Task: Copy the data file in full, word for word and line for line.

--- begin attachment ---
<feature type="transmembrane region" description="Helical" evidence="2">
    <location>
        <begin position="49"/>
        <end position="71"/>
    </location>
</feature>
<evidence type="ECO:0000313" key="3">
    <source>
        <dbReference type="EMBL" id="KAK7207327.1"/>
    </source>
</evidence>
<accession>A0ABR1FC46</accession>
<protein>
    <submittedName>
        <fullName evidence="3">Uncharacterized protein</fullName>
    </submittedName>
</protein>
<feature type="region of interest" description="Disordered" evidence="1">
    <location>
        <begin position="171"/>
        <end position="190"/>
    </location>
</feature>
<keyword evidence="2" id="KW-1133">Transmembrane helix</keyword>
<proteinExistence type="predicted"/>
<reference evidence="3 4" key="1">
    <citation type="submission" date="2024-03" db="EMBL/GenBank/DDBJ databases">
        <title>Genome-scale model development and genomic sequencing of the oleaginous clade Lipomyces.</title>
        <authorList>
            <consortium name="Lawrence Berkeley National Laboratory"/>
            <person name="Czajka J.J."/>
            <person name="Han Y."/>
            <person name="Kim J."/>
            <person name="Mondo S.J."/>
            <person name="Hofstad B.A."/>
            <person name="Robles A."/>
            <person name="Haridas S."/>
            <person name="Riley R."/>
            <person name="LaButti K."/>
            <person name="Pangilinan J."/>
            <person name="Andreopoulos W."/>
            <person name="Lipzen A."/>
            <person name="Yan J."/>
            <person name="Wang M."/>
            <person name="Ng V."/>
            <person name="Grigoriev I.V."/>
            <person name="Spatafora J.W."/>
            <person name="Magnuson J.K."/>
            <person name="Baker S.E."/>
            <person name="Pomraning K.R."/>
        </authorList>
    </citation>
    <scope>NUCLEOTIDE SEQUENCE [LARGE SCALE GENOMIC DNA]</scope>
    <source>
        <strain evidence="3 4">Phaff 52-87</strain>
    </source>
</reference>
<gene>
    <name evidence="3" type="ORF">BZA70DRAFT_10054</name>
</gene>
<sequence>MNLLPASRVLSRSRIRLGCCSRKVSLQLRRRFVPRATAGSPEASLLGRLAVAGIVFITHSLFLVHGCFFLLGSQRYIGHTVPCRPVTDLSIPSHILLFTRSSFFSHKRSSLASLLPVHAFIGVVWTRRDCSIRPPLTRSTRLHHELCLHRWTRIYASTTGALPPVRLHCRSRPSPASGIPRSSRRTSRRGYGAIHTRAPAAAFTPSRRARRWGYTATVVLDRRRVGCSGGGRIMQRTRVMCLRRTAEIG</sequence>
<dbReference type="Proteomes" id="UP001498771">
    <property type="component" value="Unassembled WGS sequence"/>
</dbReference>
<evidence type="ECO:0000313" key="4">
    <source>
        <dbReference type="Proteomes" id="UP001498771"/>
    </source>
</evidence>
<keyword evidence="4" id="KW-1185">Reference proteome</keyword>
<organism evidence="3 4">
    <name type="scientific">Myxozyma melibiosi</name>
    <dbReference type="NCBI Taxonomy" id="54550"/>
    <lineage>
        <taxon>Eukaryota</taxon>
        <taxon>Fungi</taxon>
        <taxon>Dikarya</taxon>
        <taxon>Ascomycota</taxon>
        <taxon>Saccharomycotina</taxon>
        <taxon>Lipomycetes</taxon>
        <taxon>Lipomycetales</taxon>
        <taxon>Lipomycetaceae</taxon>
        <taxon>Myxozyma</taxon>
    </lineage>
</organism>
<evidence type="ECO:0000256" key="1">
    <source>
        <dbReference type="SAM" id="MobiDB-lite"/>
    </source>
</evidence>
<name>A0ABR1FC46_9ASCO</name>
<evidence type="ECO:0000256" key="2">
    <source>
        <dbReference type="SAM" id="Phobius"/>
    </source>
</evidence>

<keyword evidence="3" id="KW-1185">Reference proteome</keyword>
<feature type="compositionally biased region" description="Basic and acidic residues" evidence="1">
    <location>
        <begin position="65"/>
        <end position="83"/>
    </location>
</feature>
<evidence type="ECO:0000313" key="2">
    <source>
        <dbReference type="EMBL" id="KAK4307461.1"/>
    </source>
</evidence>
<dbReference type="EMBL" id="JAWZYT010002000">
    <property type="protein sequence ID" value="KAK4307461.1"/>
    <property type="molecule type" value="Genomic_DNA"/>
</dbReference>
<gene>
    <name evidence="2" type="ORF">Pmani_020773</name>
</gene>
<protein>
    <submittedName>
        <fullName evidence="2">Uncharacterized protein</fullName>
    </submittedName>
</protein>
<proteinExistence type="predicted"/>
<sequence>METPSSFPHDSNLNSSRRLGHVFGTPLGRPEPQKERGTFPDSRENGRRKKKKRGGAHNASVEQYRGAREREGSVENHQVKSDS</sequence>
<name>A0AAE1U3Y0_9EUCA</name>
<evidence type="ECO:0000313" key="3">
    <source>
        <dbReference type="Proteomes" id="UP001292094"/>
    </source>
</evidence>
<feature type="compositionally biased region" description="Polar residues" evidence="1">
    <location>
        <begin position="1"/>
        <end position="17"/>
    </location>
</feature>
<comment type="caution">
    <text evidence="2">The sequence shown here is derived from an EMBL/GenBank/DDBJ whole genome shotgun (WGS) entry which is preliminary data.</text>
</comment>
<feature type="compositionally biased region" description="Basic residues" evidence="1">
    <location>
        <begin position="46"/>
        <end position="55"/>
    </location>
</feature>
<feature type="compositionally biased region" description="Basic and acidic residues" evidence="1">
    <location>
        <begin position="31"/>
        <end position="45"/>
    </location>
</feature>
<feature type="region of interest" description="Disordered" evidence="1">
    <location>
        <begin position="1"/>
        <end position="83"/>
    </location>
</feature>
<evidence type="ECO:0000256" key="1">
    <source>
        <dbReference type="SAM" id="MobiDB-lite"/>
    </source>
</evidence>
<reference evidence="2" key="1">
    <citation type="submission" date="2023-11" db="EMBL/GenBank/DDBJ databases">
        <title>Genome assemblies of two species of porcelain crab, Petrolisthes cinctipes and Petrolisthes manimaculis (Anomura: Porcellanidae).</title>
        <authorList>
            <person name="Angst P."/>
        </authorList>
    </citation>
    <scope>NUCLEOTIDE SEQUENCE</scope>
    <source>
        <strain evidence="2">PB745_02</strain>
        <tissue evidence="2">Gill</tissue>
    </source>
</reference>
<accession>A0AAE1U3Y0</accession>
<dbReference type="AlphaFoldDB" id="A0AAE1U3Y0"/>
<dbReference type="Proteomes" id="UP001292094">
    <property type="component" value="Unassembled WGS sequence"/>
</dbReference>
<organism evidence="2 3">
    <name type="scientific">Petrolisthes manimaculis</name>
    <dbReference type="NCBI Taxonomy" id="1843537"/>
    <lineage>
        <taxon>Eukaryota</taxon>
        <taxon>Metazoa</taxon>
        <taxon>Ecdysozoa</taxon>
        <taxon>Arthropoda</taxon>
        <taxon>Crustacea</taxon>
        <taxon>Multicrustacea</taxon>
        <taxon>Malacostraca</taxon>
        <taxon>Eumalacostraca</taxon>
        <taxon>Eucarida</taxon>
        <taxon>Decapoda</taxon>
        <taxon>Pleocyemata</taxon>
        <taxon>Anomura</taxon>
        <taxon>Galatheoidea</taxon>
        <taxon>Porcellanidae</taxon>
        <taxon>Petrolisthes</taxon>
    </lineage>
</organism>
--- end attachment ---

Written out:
<feature type="transmembrane region" description="Helical" evidence="2">
    <location>
        <begin position="49"/>
        <end position="71"/>
    </location>
</feature>
<evidence type="ECO:0000313" key="3">
    <source>
        <dbReference type="EMBL" id="KAK7207327.1"/>
    </source>
</evidence>
<accession>A0ABR1FC46</accession>
<protein>
    <submittedName>
        <fullName evidence="3">Uncharacterized protein</fullName>
    </submittedName>
</protein>
<feature type="region of interest" description="Disordered" evidence="1">
    <location>
        <begin position="171"/>
        <end position="190"/>
    </location>
</feature>
<keyword evidence="2" id="KW-1133">Transmembrane helix</keyword>
<proteinExistence type="predicted"/>
<reference evidence="3 4" key="1">
    <citation type="submission" date="2024-03" db="EMBL/GenBank/DDBJ databases">
        <title>Genome-scale model development and genomic sequencing of the oleaginous clade Lipomyces.</title>
        <authorList>
            <consortium name="Lawrence Berkeley National Laboratory"/>
            <person name="Czajka J.J."/>
            <person name="Han Y."/>
            <person name="Kim J."/>
            <person name="Mondo S.J."/>
            <person name="Hofstad B.A."/>
            <person name="Robles A."/>
            <person name="Haridas S."/>
            <person name="Riley R."/>
            <person name="LaButti K."/>
            <person name="Pangilinan J."/>
            <person name="Andreopoulos W."/>
            <person name="Lipzen A."/>
            <person name="Yan J."/>
            <person name="Wang M."/>
            <person name="Ng V."/>
            <person name="Grigoriev I.V."/>
            <person name="Spatafora J.W."/>
            <person name="Magnuson J.K."/>
            <person name="Baker S.E."/>
            <person name="Pomraning K.R."/>
        </authorList>
    </citation>
    <scope>NUCLEOTIDE SEQUENCE [LARGE SCALE GENOMIC DNA]</scope>
    <source>
        <strain evidence="3 4">Phaff 52-87</strain>
    </source>
</reference>
<gene>
    <name evidence="3" type="ORF">BZA70DRAFT_10054</name>
</gene>
<sequence>MNLLPASRVLSRSRIRLGCCSRKVSLQLRRRFVPRATAGSPEASLLGRLAVAGIVFITHSLFLVHGCFFLLGSQRYIGHTVPCRPVTDLSIPSHILLFTRSSFFSHKRSSLASLLPVHAFIGVVWTRRDCSIRPPLTRSTRLHHELCLHRWTRIYASTTGALPPVRLHCRSRPSPASGIPRSSRRTSRRGYGAIHTRAPAAAFTPSRRARRWGYTATVVLDRRRVGCSGGGRIMQRTRVMCLRRTAEIG</sequence>
<dbReference type="Proteomes" id="UP001498771">
    <property type="component" value="Unassembled WGS sequence"/>
</dbReference>
<evidence type="ECO:0000313" key="4">
    <source>
        <dbReference type="Proteomes" id="UP001498771"/>
    </source>
</evidence>
<keyword evidence="4" id="KW-1185">Reference proteome</keyword>
<organism evidence="3 4">
    <name type="scientific">Myxozyma melibiosi</name>
    <dbReference type="NCBI Taxonomy" id="54550"/>
    <lineage>
        <taxon>Eukaryota</taxon>
        <taxon>Fungi</taxon>
        <taxon>Dikarya</taxon>
        <taxon>Ascomycota</taxon>
        <taxon>Saccharomycotina</taxon>
        <taxon>Lipomycetes</taxon>
        <taxon>Lipomycetales</taxon>
        <taxon>Lipomycetaceae</taxon>
        <taxon>Myxozyma</taxon>
    </lineage>
</organism>
<evidence type="ECO:0000256" key="1">
    <source>
        <dbReference type="SAM" id="MobiDB-lite"/>
    </source>
</evidence>
<name>A0ABR1FC46_9ASCO</name>
<evidence type="ECO:0000256" key="2">
    <source>
        <dbReference type="SAM" id="Phobius"/>
    </source>
</evidence>

<keyword evidence="3" id="KW-1185">Reference proteome</keyword>
<feature type="compositionally biased region" description="Basic and acidic residues" evidence="1">
    <location>
        <begin position="65"/>
        <end position="83"/>
    </location>
</feature>
<evidence type="ECO:0000313" key="2">
    <source>
        <dbReference type="EMBL" id="KAK4307461.1"/>
    </source>
</evidence>
<dbReference type="EMBL" id="JAWZYT010002000">
    <property type="protein sequence ID" value="KAK4307461.1"/>
    <property type="molecule type" value="Genomic_DNA"/>
</dbReference>
<gene>
    <name evidence="2" type="ORF">Pmani_020773</name>
</gene>
<protein>
    <submittedName>
        <fullName evidence="2">Uncharacterized protein</fullName>
    </submittedName>
</protein>
<proteinExistence type="predicted"/>
<sequence>METPSSFPHDSNLNSSRRLGHVFGTPLGRPEPQKERGTFPDSRENGRRKKKKRGGAHNASVEQYRGAREREGSVENHQVKSDS</sequence>
<name>A0AAE1U3Y0_9EUCA</name>
<evidence type="ECO:0000313" key="3">
    <source>
        <dbReference type="Proteomes" id="UP001292094"/>
    </source>
</evidence>
<feature type="compositionally biased region" description="Polar residues" evidence="1">
    <location>
        <begin position="1"/>
        <end position="17"/>
    </location>
</feature>
<comment type="caution">
    <text evidence="2">The sequence shown here is derived from an EMBL/GenBank/DDBJ whole genome shotgun (WGS) entry which is preliminary data.</text>
</comment>
<feature type="compositionally biased region" description="Basic residues" evidence="1">
    <location>
        <begin position="46"/>
        <end position="55"/>
    </location>
</feature>
<feature type="compositionally biased region" description="Basic and acidic residues" evidence="1">
    <location>
        <begin position="31"/>
        <end position="45"/>
    </location>
</feature>
<feature type="region of interest" description="Disordered" evidence="1">
    <location>
        <begin position="1"/>
        <end position="83"/>
    </location>
</feature>
<evidence type="ECO:0000256" key="1">
    <source>
        <dbReference type="SAM" id="MobiDB-lite"/>
    </source>
</evidence>
<reference evidence="2" key="1">
    <citation type="submission" date="2023-11" db="EMBL/GenBank/DDBJ databases">
        <title>Genome assemblies of two species of porcelain crab, Petrolisthes cinctipes and Petrolisthes manimaculis (Anomura: Porcellanidae).</title>
        <authorList>
            <person name="Angst P."/>
        </authorList>
    </citation>
    <scope>NUCLEOTIDE SEQUENCE</scope>
    <source>
        <strain evidence="2">PB745_02</strain>
        <tissue evidence="2">Gill</tissue>
    </source>
</reference>
<accession>A0AAE1U3Y0</accession>
<dbReference type="AlphaFoldDB" id="A0AAE1U3Y0"/>
<dbReference type="Proteomes" id="UP001292094">
    <property type="component" value="Unassembled WGS sequence"/>
</dbReference>
<organism evidence="2 3">
    <name type="scientific">Petrolisthes manimaculis</name>
    <dbReference type="NCBI Taxonomy" id="1843537"/>
    <lineage>
        <taxon>Eukaryota</taxon>
        <taxon>Metazoa</taxon>
        <taxon>Ecdysozoa</taxon>
        <taxon>Arthropoda</taxon>
        <taxon>Crustacea</taxon>
        <taxon>Multicrustacea</taxon>
        <taxon>Malacostraca</taxon>
        <taxon>Eumalacostraca</taxon>
        <taxon>Eucarida</taxon>
        <taxon>Decapoda</taxon>
        <taxon>Pleocyemata</taxon>
        <taxon>Anomura</taxon>
        <taxon>Galatheoidea</taxon>
        <taxon>Porcellanidae</taxon>
        <taxon>Petrolisthes</taxon>
    </lineage>
</organism>